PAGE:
However, the text given there only describes how to catch and handle parser errors, and doesn't describe what to do for lexer errors. To figure that out I emailed Benjamin Niemann, who is the contact person for the Python back-end. I originally thought there was a problem with the generated code, but it was really due to my limited understanding.

grammar MWGrammar;

options {

# This part is NOT in the Terence Parr's "The Definitive ANTLR Reference"
@lexer::members {
def reportError(self, e):
   raise e

@members {
def mismatch(self, input, ttype, follow):
    raise MismatchedTokenException(ttype, input)

def recoverFromMismatchedSet(self, input, e, follow):
    raise e

@rulecatch {
except RecognitionException, e:

calculate_mw returns [float mw]
@init {
  $mw = 0.0
	: (species { $mw += $species.species_weight})* EOF

species	returns [float species_weight]
	: atom DIGITS? {
		count = int($DIGITS.text) if $DIGITS else 1
		$species_weight = $atom.weight * count

atom returns [float weight]
	: 'H' { $weight = 1.00794 }
	| 'C' { $weight = 12.001 }
	| 'Cl' { $weight = 35.453 }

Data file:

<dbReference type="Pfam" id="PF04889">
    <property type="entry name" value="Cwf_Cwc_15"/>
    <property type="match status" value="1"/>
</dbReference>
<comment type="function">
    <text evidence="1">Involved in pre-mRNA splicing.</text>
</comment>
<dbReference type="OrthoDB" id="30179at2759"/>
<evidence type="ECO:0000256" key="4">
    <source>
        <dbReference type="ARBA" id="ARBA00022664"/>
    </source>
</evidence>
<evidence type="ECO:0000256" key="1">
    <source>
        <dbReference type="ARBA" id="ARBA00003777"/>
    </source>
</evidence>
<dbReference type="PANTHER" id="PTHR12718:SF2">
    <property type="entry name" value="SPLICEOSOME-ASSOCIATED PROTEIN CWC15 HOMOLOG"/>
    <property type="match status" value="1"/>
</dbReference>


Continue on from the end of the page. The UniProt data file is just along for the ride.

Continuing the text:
| 'O' { $weight = 15.999 }
	| 'S' { $weight = 32.06 }

DIGITS	: count='0' .. '9'+ ;

Here are examples of the errors raised first by the lexer ("@" is not a supported token) and parser (the number "10" cannot start a molecular formula). For clarity I've removed the leading part of the path to the antlr runtime egg:

% python compute_mw2.py "@"
MW is
Traceback (most recent call last):
  File "compute_mw2.py", line 17, in <module>
    print "MW is", calculate_mw(formula)
  File "compute_mw2.py", line 15, in calculate_mw
    return parser.calculate_mw()
  File "/Users/dalke/src/dayparsers/MWGrammarParser.py", line 62, in calculate_mw
    LA1_0 = self.input.LA(1)
  File ".../antlr_python_runtime-3.0.1-py2.5.egg/antlr3/streams.py", line 813, in LA
    return self.LT(i).type
  File ".../antlr_python_runtime-3.0.1-py2.5.egg/antlr3/streams.py", line 752, in LT
  File ".../antlr_python_runtime-3.0.1-py2.5.egg/antlr3/streams.py", line 623, in fillBuffer
    t = self.tokenSource.nextToken()
  File ".../antlr_python_runtime-3.0.1-py2.5.egg/antlr3/recognizers.py", line 915, in nextToken
  File "/Users/dalke/src/dayparsers/MWGrammarLexer.py", line 31, in reportError
    raise e
antlr3.exceptions.NoViableAltException: NoViableAltException('@'!=['1:1: Tokens : ( T5 | T6 | T7 | T8 | T9 | DIGITS );'])

% python compute_mw2.py "10"
MW is
Traceback (most recent call last):
  File "compute_mw2.py", line 17, in <module>
    print "MW is", calculate_mw(formula)
  File "compute_mw2.py", line 15, in calculate_mw
    return parser.calculate_mw()
  File "/Users/dalke/src/dayparsers/MWGrammarParser.py", line 83, in calculate_mw
    self.match(self.input, EOF, self.FOLLOW_EOF_in_calculate_mw61)
  File ".../antlr_python_runtime-3.0.1-py2.5.egg/antlr3/recognizers.py", line 145, in match